Temper tantrums are a normal part of childhood development. Children between 1 and 3 years old have difficulty expressing their emotions effectively, so they express them by crying, screaming, and sometimes even stomping their feet. Children understand language better than they can express it. Once children develop their vocabulary, they will begin to use words to communicate instead of temper tantrums.

With a little planning, there are some things you can do to stop a tantrum before it happens, such as:

  • Stick to a routine—Children have somewhat predictable needs for food and sleep. Schedules help your child know what to expect every day.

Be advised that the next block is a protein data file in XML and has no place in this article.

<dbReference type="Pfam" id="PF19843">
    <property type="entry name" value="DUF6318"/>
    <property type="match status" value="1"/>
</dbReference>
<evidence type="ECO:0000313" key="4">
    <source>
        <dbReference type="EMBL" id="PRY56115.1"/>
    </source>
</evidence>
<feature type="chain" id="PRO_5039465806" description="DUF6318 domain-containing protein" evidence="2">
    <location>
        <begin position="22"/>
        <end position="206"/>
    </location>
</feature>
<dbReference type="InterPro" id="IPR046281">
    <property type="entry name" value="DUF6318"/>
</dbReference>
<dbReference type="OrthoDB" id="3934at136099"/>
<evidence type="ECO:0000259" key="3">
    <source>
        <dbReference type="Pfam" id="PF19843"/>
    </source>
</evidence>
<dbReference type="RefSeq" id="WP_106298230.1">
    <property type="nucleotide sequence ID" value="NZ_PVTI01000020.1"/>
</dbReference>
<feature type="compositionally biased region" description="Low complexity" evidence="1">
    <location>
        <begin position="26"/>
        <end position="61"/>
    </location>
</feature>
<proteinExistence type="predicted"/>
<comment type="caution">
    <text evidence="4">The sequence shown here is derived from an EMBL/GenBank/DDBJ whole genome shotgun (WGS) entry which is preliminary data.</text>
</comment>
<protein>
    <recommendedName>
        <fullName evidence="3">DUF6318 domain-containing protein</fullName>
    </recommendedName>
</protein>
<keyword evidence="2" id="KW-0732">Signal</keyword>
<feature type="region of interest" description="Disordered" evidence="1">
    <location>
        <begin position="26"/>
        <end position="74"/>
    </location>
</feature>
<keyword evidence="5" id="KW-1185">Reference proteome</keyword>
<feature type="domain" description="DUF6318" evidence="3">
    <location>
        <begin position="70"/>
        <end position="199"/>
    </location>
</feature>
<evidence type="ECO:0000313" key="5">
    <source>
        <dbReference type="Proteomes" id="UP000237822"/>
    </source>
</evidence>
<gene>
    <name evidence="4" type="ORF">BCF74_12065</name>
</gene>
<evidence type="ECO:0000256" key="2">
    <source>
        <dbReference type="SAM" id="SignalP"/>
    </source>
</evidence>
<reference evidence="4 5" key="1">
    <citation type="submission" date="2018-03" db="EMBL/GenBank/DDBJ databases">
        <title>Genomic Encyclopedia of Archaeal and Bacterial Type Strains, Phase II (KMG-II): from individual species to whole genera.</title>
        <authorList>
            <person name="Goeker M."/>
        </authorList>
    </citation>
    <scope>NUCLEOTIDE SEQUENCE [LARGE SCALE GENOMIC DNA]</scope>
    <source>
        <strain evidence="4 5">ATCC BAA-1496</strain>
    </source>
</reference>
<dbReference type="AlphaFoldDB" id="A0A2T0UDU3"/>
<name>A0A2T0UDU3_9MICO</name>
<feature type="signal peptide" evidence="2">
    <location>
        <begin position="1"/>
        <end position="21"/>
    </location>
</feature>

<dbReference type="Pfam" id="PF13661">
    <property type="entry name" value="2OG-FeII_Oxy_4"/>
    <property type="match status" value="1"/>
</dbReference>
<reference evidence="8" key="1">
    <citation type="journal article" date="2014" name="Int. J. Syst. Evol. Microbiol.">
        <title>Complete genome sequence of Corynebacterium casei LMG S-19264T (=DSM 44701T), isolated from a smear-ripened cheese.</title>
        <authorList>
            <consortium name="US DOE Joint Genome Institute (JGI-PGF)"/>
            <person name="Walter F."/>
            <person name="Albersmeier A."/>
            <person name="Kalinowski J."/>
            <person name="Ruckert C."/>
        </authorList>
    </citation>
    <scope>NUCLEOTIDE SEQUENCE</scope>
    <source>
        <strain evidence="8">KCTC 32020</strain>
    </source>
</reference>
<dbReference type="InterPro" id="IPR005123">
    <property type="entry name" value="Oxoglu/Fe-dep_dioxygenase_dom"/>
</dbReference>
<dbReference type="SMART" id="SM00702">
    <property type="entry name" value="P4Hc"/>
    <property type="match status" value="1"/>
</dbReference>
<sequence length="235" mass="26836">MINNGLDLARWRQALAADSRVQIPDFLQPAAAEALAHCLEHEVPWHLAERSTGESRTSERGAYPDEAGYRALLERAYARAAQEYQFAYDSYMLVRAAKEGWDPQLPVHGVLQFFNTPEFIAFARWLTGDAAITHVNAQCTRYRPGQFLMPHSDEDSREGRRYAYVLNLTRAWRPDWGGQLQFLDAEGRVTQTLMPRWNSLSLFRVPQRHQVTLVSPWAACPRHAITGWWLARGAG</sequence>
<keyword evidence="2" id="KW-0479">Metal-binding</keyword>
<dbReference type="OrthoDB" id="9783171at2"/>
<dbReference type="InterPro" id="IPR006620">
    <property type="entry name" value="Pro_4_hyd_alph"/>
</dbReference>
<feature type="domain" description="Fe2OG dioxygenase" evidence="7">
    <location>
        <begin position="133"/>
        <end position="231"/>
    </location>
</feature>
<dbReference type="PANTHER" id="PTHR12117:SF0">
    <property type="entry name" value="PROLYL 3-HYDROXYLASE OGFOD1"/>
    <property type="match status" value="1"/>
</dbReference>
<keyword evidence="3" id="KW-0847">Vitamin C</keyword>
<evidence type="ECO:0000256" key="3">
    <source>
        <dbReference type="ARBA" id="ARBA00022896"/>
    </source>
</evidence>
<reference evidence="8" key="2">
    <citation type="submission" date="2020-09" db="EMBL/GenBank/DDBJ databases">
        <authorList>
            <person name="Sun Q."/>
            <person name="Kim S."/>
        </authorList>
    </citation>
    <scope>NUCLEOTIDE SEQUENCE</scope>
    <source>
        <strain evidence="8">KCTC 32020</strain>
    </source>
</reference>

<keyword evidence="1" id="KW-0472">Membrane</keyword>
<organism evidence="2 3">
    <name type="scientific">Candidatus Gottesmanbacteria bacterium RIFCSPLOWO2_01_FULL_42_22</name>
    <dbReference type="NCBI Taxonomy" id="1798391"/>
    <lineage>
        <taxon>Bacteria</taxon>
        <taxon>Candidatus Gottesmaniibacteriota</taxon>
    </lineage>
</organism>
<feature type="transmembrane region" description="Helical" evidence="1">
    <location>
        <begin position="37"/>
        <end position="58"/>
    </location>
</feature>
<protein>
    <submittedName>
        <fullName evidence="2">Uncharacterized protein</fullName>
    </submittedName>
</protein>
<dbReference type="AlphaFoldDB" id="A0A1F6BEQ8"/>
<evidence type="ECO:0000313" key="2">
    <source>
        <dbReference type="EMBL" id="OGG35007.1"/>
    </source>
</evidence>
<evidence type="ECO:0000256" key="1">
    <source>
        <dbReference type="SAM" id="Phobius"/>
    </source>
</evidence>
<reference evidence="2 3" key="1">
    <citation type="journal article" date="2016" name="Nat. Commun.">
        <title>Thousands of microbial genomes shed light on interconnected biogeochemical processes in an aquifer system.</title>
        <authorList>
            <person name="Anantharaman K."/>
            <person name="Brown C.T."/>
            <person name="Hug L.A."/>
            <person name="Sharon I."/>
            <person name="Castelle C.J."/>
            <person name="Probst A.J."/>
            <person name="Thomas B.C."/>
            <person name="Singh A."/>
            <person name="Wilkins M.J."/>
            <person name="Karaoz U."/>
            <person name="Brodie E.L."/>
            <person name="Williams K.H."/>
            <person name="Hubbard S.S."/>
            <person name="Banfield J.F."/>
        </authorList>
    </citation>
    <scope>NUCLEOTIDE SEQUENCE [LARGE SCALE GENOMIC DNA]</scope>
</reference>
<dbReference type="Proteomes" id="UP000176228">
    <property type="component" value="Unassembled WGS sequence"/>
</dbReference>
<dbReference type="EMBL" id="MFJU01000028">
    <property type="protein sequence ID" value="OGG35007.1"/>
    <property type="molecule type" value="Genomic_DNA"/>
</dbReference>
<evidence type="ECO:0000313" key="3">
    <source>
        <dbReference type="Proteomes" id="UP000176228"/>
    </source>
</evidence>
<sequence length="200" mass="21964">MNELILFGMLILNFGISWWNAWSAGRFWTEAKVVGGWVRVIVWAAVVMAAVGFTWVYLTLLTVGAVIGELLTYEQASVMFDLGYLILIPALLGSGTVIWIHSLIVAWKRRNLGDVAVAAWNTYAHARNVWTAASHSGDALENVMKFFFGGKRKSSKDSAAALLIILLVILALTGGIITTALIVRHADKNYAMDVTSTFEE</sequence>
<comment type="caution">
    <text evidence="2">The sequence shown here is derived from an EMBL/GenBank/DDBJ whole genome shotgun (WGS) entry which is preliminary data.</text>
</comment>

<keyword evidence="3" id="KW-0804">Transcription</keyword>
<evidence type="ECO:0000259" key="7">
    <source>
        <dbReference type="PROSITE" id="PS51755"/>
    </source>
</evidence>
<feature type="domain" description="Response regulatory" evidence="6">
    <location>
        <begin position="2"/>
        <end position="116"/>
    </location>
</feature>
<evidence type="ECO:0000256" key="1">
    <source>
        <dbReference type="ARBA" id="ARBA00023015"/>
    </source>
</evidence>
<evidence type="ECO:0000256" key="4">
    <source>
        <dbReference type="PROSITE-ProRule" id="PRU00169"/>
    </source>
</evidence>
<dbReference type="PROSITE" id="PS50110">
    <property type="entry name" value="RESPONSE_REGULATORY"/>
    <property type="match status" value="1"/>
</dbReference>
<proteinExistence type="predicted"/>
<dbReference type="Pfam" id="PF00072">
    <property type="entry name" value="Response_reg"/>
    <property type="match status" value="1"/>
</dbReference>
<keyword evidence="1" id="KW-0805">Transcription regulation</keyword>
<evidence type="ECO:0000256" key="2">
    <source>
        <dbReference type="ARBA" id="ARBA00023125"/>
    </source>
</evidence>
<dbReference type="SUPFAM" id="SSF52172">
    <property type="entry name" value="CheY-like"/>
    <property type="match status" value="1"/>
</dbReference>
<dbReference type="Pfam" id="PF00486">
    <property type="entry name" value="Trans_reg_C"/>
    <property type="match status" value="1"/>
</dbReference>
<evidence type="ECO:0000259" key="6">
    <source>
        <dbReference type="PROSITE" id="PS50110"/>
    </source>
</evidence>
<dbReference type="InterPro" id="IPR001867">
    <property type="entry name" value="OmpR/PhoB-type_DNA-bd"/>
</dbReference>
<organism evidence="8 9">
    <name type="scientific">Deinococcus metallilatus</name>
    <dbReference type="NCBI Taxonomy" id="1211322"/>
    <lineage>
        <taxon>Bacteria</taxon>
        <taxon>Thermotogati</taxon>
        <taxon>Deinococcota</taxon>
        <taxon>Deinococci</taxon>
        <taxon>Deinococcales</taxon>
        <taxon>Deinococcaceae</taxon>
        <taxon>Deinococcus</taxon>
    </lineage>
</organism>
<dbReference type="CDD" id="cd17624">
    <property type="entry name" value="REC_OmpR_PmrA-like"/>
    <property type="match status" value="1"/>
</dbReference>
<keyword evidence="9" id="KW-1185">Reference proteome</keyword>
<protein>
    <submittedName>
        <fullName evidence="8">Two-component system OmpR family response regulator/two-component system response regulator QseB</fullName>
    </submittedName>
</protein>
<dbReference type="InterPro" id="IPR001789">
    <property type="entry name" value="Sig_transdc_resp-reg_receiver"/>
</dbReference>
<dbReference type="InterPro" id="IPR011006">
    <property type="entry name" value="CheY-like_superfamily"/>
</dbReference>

• Knowing your child and their limits—This means being flexible enough to change your day around your child's moods, especially when they are hungry or tired.
  • Offering your child a few choices to provide a sense of control over their environment.
  • Praising your child for positive behavior
  • Keeping objects that spark temper tantrums out of sight, such as a complex puzzle they find frustrating
  • Picking your battles and accommodate your child when the request is reasonable
  • Offering age-appropriate toys